Up for grabs is the right to explore for metallic minerals in a 5,537 square kilometre block of land north of Whangarei and south-east of Kaitaia. The tender will manage competitive interests in the exploration of metallic minerals, with companies able to apply for one 7,500 hectare permit in the region. Submissions close on Dec. 7 and will be evaluated by a government panel, with five-year permits awarded to successful bidders in April next year.

Up for grabs????? That would be about right!


The prospect of mining in Northland has divided the local community between those opposed to exploiting natural resources and those supporting economic growth in a region with traditionally high unemployment.

Just because people don't support mining does not mean to say that they do not support economic growth. the best way for economic growth would be promoting the whenua - with mining companies going around the world looking at ripping up whenua for greed, in about 20 years time having pristine areas like north will be so rare that 1000's would come to see what once was. Now that is looking ahead!


The area excludes Ninety Mile Beach, Cape Reinga, land known as Warawara, land listed as Schedule 4 of the Crown Minerals Act, the Waipoua Forest, Trounson Kauri Park Scenic Reserve and land where permits already exist.

So if you live outside of those areas you could find yourself living next to a mine!

From another news source we have the following:
The government is seeking bids from exploration companies interested in prospecting for minerals in the Far North.

he Ministry of Economic Development [MED] opened the tender process to manage competitive interest in exploring for metallic minerals in Northland yesterday.

The move follows the $2 million taxpayer-funded aerial geothermal mapping of Northland last year, which revealed large deposits of gold and mercury.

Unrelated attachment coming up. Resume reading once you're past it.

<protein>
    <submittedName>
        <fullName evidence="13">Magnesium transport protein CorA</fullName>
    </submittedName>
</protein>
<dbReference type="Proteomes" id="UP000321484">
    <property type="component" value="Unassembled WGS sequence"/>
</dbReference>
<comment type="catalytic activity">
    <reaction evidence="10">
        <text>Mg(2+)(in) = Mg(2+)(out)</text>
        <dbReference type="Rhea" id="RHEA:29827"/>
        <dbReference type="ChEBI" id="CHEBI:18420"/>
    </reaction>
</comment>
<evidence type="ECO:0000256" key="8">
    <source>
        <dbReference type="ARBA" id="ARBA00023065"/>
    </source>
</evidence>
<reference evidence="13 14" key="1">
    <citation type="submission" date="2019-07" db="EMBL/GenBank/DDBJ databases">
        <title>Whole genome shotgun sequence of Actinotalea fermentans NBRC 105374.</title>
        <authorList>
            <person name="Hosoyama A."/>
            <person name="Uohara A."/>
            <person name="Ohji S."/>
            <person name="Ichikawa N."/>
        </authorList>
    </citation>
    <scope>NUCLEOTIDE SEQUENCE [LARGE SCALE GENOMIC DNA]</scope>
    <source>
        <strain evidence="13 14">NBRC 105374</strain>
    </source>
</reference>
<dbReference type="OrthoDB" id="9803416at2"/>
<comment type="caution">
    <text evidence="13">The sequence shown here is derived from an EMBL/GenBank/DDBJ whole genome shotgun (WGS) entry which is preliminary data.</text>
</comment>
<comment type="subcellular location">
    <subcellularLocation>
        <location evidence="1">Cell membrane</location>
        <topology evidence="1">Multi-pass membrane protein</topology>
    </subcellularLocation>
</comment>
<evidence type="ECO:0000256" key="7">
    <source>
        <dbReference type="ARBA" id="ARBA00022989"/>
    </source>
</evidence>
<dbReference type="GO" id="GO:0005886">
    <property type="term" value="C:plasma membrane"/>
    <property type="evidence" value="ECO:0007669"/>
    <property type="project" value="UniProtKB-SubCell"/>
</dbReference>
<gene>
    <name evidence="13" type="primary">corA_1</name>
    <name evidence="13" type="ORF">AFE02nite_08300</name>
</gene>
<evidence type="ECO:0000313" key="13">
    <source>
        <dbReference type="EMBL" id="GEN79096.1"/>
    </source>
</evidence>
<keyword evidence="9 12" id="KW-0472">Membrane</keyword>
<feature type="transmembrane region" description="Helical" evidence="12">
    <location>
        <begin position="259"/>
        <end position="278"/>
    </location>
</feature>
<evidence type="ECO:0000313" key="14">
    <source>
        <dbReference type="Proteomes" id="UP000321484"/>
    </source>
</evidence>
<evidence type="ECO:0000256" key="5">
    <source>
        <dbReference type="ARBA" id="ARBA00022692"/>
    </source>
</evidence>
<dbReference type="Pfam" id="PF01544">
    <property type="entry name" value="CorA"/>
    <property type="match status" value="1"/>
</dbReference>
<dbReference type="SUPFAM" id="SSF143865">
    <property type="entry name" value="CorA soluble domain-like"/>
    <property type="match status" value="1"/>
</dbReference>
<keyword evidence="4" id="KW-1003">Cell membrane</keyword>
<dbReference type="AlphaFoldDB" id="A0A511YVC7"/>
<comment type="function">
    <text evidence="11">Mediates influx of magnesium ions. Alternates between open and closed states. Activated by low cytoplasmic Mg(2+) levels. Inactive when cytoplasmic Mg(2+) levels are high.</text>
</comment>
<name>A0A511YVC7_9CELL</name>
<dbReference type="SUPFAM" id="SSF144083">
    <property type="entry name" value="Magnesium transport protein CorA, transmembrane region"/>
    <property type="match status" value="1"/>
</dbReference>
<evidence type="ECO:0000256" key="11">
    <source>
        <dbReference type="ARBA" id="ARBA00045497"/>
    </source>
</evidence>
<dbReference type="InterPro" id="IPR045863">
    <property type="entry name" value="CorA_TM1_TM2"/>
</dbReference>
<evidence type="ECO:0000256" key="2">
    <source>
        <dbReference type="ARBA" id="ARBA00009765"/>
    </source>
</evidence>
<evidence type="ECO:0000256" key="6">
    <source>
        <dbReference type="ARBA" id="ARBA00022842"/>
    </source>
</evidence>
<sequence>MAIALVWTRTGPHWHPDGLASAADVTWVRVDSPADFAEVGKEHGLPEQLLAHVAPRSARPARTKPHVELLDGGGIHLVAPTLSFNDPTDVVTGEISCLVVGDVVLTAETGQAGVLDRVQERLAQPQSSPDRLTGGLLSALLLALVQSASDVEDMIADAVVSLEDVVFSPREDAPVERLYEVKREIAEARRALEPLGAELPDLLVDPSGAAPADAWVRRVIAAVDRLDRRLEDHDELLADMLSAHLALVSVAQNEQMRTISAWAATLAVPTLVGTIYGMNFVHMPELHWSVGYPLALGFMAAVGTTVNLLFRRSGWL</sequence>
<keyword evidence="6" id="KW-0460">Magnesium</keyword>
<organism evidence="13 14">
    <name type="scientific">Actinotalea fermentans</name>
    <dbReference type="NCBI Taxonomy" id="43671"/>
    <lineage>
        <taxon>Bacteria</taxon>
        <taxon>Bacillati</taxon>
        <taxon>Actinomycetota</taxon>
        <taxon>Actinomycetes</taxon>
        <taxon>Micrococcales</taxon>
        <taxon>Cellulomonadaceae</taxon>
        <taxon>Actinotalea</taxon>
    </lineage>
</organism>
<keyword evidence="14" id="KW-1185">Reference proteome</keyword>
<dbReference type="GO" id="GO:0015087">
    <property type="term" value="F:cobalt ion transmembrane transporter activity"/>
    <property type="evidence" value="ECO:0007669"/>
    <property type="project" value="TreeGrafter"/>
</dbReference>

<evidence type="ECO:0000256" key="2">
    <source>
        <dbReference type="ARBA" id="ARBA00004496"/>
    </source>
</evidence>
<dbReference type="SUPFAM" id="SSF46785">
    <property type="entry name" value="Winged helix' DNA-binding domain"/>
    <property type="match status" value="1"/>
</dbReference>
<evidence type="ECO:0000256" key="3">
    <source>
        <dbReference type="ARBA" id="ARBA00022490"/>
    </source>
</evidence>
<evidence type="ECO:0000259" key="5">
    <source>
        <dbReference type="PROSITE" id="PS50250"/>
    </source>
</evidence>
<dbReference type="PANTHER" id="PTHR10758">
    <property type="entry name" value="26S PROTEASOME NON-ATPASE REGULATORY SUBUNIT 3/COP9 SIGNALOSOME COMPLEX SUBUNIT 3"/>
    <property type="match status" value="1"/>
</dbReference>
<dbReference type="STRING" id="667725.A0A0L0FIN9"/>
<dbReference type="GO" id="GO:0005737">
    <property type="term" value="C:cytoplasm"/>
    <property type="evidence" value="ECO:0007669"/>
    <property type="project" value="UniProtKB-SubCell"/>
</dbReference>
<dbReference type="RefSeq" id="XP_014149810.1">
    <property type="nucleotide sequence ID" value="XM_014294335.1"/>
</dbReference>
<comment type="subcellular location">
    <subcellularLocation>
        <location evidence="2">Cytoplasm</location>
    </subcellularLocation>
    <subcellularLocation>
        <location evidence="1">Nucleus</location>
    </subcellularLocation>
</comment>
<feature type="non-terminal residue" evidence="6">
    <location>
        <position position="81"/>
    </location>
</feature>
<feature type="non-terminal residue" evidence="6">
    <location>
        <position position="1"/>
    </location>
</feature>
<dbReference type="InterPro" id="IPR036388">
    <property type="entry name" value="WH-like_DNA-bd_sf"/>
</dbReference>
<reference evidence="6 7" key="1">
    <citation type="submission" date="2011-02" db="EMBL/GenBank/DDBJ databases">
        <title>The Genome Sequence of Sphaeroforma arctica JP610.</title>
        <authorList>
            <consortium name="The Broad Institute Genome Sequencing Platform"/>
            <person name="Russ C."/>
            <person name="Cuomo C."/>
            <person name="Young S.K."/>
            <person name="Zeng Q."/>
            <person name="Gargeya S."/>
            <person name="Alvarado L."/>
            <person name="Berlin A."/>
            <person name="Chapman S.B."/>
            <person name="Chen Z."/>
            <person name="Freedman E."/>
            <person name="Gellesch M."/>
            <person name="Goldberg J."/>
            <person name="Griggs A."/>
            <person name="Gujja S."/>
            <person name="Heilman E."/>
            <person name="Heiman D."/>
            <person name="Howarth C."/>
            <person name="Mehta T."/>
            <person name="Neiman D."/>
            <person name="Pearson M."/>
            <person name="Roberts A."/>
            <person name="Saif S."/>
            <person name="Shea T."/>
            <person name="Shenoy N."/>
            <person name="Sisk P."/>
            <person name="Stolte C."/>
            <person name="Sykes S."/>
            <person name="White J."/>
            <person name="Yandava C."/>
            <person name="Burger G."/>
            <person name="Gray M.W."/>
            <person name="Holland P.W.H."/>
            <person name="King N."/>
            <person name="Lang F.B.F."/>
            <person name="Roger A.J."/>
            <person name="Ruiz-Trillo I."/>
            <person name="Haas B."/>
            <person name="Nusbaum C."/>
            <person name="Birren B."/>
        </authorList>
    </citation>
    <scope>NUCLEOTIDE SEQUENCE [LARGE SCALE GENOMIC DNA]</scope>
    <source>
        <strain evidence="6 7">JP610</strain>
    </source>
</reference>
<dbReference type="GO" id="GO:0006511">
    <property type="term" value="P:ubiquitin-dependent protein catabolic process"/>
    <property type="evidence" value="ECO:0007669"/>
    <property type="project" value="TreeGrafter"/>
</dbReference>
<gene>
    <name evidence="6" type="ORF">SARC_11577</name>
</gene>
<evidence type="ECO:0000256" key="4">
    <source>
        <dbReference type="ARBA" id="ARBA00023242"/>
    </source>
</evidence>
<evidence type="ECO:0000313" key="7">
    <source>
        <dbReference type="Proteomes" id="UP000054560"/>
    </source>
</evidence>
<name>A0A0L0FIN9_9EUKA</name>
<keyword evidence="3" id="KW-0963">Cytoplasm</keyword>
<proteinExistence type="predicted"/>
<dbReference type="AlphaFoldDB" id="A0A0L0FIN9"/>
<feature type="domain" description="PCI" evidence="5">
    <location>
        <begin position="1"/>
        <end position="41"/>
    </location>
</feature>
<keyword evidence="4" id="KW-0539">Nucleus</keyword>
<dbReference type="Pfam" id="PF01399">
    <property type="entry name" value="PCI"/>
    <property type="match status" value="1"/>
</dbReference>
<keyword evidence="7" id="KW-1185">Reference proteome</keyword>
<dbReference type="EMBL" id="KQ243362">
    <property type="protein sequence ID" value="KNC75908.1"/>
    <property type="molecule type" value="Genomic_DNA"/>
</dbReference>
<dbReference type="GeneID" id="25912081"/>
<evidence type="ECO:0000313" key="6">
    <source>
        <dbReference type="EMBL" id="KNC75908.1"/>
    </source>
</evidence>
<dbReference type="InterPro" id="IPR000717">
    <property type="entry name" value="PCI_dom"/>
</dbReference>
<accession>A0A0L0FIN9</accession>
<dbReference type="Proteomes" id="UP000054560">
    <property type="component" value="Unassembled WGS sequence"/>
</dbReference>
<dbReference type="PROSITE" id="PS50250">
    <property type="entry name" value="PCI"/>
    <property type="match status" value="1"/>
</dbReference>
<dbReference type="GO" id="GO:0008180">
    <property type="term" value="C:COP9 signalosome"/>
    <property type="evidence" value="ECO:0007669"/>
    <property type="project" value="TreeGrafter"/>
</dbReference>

Looout northland! Gold mines coming to a place near you!


Mining in the Far North has been strongly opposed by conservation group Forest and Bird and a group of Ngapuhi representatives.

Ha! I know that it is not only Ngapuhi that opposes it - and note the way that it says a group of Ngapuhi representatives - is there an implication there that all of ther Ngapuhi support the guts being ripped out of Papatuanuku?


The launch of the Northland 2012 tender followed consultation with Northland iwi and local authorities, MED said

Hmm - giving the impression that Iwi were consulted and agreed!


A number of submitters made requests to exclude sites from the tender area, mainly for reasons of protection of wahi tapu, but it had been decided not to change the boundary, David Binnie, general manager of New Zealand Petroleum & Minerals, a branch of MED, said.

"The government is concerned that wahi tapu are respected. Where appropriate, that protection will be by way of current processes.''

What hypocrisy the above quote shows! In the first paragraph while people wanted wahi tapu excluded it was decided not to change the boundaries, while in the paragraph straight under it the government is concerned about respect???? And look after wahi tapu by way of the current process?? Well if the current process of submissions has already failed to exclude wahi tapu then why would the next part of the process be any different?


Dean Baigent-Mercer, chairman of Forest and Bird's Far North Branch, said the wider public had not been consulted about the mining.

Exactly! And the wider public will not be consulted in the next stage either! Which will probably be why there is Mining in Omanaia Affecting Our Urupa and Tupuna and soon this could be happening all over northland - and probably other parts of the motu.


Links to the above:
http://www.sharec...ation.html - share market investors site
http://www.stuff....ing-sought - from stuff
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kakawahanui